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Some North Lakeshore Drive bus routes could be removed from city’s expanded TOD policy

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The change was made in response to a potential development at 3660 N. Lake Shore Drive

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After voting in favor of an ordinance expanding the city’s transit-oriented development (TOD) zoning policy to eight high-frequency bus corridors, 46th Ward Alderman James Cappleman says he plans to amend the measure to specifically exclude routes along Lake Shore Drive in East Lakeview.

The decision to remove the #146 and #135 buses from the plan came after “speaking with a number of residents who are concerned about potential negative impacts from this ordinance,” said Cappleman’s office in an email on Monday. The move seemed largely out of character for the alderman who, in the past, has been a proponent of transit-oriented development in the 46th Ward.

“If you look at the ordinance, there aren’t even many properties along this stretch of Lake Shore Drive that would be eligible,” Tressa Feher, Cappleman’s chief of staff, told Curbed. “This came about because of a potential development in front of the 3660 [Lake Shore Drive] building.”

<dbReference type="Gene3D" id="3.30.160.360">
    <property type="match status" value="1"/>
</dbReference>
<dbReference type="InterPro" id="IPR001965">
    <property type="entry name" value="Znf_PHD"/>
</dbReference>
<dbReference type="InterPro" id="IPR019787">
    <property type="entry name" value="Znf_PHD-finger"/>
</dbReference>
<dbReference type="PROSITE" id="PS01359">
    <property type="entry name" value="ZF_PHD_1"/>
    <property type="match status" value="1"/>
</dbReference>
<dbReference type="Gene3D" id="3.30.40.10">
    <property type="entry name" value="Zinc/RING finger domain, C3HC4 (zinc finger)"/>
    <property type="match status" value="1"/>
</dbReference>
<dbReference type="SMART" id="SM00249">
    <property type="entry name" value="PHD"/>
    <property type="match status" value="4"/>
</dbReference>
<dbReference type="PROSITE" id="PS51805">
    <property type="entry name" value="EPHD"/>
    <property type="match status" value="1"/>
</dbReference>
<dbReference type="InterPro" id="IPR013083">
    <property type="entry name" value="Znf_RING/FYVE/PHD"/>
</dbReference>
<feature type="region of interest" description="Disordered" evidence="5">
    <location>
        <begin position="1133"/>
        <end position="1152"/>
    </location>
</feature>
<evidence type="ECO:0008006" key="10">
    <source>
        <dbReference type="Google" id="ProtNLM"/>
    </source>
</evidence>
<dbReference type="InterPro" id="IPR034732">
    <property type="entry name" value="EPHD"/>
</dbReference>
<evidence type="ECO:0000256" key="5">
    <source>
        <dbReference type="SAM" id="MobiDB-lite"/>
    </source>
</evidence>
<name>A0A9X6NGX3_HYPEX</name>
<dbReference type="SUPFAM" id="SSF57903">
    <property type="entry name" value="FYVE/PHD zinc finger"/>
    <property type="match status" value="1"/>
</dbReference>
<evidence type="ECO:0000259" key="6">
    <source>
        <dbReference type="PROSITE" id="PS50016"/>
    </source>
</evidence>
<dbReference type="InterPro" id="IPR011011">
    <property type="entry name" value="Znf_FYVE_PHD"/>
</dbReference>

The long-vacant property at Lake Shore and Waveland.
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As one of Chicago’s last vacant lakefront parcels, the site at the corner of Lake Shore Drive and Waveland Avenue has been the center of much redevelopment speculation. Feher says that a developer is looking need to solve ingress and egress issues with the neighboring New York Condominium building before any plan will be shared with the community.

Much like the previous TOD rules, which encouraged new residential developments with reduced on-site parking near train stations, the newly adopted expansion allows lower parking minimums and awards bonus density for projects located within 1,320 feet of the designated bus routes.